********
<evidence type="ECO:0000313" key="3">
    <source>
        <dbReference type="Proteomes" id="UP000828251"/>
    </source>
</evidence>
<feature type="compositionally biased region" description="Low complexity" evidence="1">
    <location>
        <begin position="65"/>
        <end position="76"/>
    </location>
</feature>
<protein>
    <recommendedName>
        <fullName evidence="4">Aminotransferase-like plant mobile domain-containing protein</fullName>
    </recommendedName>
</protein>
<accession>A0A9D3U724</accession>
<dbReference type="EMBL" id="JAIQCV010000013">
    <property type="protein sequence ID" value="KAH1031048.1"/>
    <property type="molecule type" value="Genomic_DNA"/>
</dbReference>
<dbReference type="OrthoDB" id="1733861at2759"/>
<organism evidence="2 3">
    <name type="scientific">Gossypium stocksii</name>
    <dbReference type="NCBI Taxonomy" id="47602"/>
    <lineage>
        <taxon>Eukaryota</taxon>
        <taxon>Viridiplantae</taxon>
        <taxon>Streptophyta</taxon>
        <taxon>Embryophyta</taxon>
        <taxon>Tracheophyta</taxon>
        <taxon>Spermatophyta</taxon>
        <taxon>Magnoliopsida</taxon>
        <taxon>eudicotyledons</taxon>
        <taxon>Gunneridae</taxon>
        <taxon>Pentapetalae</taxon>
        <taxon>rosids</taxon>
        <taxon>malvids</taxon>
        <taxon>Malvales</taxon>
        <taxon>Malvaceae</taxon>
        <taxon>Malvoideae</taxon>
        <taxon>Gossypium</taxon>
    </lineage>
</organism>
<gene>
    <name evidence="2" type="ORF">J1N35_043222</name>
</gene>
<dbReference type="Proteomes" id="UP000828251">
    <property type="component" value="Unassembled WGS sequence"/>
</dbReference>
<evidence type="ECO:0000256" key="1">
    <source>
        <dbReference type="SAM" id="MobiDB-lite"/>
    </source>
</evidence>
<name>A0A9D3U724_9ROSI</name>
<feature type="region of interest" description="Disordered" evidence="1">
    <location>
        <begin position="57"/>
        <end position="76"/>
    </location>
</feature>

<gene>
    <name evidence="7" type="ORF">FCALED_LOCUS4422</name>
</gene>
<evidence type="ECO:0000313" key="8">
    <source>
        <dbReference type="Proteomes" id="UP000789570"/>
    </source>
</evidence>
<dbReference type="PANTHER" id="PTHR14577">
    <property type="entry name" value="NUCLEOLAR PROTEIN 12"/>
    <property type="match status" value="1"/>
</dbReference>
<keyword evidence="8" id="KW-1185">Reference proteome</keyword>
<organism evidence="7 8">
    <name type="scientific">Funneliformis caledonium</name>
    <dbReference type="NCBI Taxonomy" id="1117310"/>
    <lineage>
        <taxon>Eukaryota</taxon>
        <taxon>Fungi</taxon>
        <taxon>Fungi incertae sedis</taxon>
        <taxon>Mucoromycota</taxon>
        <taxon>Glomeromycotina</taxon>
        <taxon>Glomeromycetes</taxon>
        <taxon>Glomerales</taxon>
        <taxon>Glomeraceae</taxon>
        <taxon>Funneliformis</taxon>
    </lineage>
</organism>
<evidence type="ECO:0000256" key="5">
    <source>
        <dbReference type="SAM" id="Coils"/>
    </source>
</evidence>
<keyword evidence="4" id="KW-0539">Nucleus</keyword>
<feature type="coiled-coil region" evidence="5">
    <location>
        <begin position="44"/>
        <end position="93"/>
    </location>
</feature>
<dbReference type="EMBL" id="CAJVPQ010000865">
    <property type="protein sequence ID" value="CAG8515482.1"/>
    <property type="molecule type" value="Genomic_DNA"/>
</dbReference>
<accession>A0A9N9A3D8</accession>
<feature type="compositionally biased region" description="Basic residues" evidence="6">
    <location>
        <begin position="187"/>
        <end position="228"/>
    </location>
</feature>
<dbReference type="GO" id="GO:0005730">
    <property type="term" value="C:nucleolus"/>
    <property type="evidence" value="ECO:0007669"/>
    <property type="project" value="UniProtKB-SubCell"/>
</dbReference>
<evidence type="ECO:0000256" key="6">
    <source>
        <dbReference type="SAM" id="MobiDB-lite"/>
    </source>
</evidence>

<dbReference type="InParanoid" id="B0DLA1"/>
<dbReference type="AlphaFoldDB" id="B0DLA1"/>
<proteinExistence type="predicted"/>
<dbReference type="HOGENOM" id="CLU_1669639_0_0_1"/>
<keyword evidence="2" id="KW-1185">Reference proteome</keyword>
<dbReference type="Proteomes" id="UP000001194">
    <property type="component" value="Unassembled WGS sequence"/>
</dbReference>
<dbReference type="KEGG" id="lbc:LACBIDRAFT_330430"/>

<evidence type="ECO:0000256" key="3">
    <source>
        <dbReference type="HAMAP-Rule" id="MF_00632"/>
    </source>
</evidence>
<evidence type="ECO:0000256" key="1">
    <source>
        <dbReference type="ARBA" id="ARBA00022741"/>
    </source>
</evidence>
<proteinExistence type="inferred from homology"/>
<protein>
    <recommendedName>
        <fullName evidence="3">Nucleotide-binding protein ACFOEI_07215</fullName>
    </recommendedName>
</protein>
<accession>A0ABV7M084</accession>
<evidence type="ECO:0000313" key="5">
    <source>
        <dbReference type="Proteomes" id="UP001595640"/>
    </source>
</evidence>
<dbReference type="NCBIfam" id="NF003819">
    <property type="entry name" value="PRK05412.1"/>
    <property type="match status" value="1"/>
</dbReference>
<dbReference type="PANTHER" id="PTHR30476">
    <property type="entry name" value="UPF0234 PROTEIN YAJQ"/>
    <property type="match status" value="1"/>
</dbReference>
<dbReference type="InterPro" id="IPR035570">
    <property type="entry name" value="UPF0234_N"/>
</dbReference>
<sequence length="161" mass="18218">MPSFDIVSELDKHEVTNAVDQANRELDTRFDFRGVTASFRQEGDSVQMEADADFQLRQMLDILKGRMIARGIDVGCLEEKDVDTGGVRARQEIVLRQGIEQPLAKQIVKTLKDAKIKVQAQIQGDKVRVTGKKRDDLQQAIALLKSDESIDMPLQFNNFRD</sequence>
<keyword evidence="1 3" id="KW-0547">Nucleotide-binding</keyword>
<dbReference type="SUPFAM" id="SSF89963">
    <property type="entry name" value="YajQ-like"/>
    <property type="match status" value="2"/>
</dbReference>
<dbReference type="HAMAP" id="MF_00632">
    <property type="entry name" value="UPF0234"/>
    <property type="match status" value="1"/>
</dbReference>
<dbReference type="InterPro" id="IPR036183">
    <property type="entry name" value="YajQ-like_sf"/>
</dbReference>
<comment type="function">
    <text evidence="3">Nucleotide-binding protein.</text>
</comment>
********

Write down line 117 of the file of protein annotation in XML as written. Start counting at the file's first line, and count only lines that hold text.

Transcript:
    <property type="project" value="UniProtKB-SubCell"/>